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Scaffolding Failures: Does John Moriarty and Associates Have a Safety Problem?

Raymond Willis Brown, 32, died yesterday when he tragically fell to his death at the Hyde Resort and Residences construction site in Hollywood, Florida. Brown was a talented mural painter working on a phenomenal, one of a kind, project that is seen by every driver and pedestrian traveling northbound on A-1-A from Hallandale Beach.

However, Raymond Brown wasn’t the first to die in South Florida scaffolding accident in the past week.

On the contrary – there have been TWO deaths in TWO weeks at TWO South Florida construction sites. 2 – 2 – 2. While it is not uncommon for construction workers to get killed or seriously injured doing their work, a question arises when the same South Florida construction company has two fatalities because of two scaffolding failures in the same two week period.

That company is John Moriarty & Associates, Inc.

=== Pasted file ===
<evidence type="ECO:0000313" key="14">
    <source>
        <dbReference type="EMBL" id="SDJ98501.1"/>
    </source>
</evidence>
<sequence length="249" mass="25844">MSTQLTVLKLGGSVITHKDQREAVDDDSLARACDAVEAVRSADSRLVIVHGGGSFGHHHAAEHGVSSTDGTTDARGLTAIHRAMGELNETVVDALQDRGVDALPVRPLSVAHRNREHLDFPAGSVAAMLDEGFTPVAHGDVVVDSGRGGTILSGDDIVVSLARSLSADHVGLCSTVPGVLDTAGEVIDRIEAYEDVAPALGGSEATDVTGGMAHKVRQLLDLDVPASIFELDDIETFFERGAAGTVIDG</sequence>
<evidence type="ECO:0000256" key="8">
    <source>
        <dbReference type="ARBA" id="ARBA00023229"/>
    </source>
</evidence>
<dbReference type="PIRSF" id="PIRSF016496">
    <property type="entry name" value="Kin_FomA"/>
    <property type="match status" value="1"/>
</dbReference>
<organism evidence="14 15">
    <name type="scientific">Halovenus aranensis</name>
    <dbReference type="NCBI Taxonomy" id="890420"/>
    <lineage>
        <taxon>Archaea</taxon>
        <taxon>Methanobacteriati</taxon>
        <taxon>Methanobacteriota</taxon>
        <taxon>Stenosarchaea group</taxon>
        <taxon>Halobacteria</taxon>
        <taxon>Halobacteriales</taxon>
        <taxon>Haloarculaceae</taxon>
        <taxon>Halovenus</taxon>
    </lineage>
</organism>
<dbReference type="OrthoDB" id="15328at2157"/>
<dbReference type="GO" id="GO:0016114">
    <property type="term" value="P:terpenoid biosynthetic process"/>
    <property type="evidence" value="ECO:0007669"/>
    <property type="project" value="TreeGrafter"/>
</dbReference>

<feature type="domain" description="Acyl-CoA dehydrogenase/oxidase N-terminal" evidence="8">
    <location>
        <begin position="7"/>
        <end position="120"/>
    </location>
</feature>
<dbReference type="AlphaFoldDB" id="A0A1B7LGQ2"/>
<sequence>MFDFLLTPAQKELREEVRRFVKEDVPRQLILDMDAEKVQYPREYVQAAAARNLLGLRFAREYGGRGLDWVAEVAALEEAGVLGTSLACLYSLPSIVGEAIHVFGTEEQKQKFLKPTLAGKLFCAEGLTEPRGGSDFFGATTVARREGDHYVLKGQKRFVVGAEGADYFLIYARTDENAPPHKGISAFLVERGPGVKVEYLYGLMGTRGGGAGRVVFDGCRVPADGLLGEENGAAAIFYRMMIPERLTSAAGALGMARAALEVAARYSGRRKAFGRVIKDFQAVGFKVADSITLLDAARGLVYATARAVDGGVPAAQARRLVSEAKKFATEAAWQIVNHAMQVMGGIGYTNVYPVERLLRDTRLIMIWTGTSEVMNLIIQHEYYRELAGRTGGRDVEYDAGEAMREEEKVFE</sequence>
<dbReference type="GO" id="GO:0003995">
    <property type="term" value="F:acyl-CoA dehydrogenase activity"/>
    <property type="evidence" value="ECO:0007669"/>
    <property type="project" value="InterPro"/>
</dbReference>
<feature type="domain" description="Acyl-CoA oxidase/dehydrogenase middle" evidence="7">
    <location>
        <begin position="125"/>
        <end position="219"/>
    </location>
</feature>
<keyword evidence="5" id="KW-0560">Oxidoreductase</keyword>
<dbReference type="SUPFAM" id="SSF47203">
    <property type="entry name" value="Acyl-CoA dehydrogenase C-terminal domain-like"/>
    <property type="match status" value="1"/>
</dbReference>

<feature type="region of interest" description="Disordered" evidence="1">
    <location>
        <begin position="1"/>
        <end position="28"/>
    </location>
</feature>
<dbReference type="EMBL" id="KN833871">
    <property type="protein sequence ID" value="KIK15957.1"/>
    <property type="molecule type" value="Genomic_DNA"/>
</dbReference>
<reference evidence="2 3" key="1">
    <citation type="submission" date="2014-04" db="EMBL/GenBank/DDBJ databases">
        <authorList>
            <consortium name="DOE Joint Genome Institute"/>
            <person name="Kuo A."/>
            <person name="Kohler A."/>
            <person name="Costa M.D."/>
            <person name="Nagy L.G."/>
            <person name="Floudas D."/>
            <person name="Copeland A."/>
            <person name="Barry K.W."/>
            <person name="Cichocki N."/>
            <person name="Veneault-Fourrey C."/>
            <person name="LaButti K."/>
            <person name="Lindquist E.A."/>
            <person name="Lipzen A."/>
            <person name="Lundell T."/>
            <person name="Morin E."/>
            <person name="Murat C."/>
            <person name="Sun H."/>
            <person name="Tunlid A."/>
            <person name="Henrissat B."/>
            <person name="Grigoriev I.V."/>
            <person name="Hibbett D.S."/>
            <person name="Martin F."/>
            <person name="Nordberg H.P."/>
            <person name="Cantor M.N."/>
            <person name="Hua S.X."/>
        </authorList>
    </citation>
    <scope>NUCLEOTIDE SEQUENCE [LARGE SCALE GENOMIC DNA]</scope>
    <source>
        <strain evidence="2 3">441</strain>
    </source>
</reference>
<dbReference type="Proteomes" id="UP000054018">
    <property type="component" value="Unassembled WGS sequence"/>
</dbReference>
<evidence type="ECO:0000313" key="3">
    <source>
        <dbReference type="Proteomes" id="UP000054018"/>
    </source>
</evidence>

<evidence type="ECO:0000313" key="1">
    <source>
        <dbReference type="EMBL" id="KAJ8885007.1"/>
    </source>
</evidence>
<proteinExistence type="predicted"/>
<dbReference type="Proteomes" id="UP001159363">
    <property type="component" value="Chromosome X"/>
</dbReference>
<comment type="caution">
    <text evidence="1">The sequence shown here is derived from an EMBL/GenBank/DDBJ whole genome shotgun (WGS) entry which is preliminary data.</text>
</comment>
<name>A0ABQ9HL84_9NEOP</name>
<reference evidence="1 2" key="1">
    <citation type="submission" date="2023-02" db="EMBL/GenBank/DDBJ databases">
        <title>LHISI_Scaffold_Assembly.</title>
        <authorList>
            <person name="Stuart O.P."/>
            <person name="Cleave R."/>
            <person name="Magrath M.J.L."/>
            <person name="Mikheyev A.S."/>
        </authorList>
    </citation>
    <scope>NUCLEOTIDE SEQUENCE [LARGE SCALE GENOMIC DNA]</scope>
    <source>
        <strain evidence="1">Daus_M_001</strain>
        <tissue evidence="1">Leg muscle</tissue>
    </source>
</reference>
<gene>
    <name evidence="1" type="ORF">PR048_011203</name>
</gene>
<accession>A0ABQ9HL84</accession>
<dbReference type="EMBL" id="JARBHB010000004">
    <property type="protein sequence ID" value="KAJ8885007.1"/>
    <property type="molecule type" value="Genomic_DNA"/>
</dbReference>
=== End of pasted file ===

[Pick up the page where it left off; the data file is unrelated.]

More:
Why does the same construction company have two major scaffolding accidents in such a short period of time? Is there a case to be made here or is this a coincidence? Is there an underlying safety issue or is this a case of bad timing?

What is Going on With the Scaffolding?

As a personal injury lawyer, my job is to ask the tough questions when people get hurt. When I hear of two major accidents involving the same company in a short period of time, my dog ears perk up. When lightening strikes twice in the same place, you need to ask why…

Last Tuesday, the first scaffolding failure happened at John Moriarty’s Echo Condominiums site in Miami. When the scaffolding failed, it sent debris flying all over Brickell Avenue, causing one man to suffer a heart attack as he fled for cover.

The second incident happened yesterday when three men fell from a scaffolding collapse (one to his death) at the Hyde Resort and Residences in Hollywood, Florida. The men were painting a massive mural designed by artist Douglas Hoekzema, 36, who was one of the men who fell (he lived). The second man who lived has been identified as Jonathan Olsen, 36, of Miami.

John Moriarty & Associates is the contractor at both sites.

This begs an important question: Are these scaffolding deaths merely freak accidents or is John Moriarty & Associates the common denominator? Was Raymond Brown’s death preventable? What about the victim in Miami?

Is there an overriding safety problem here? Is there a common cause that can be traced back to both scaffolding failures? Is it equipment? Is it management? Is it due to lax safety practices?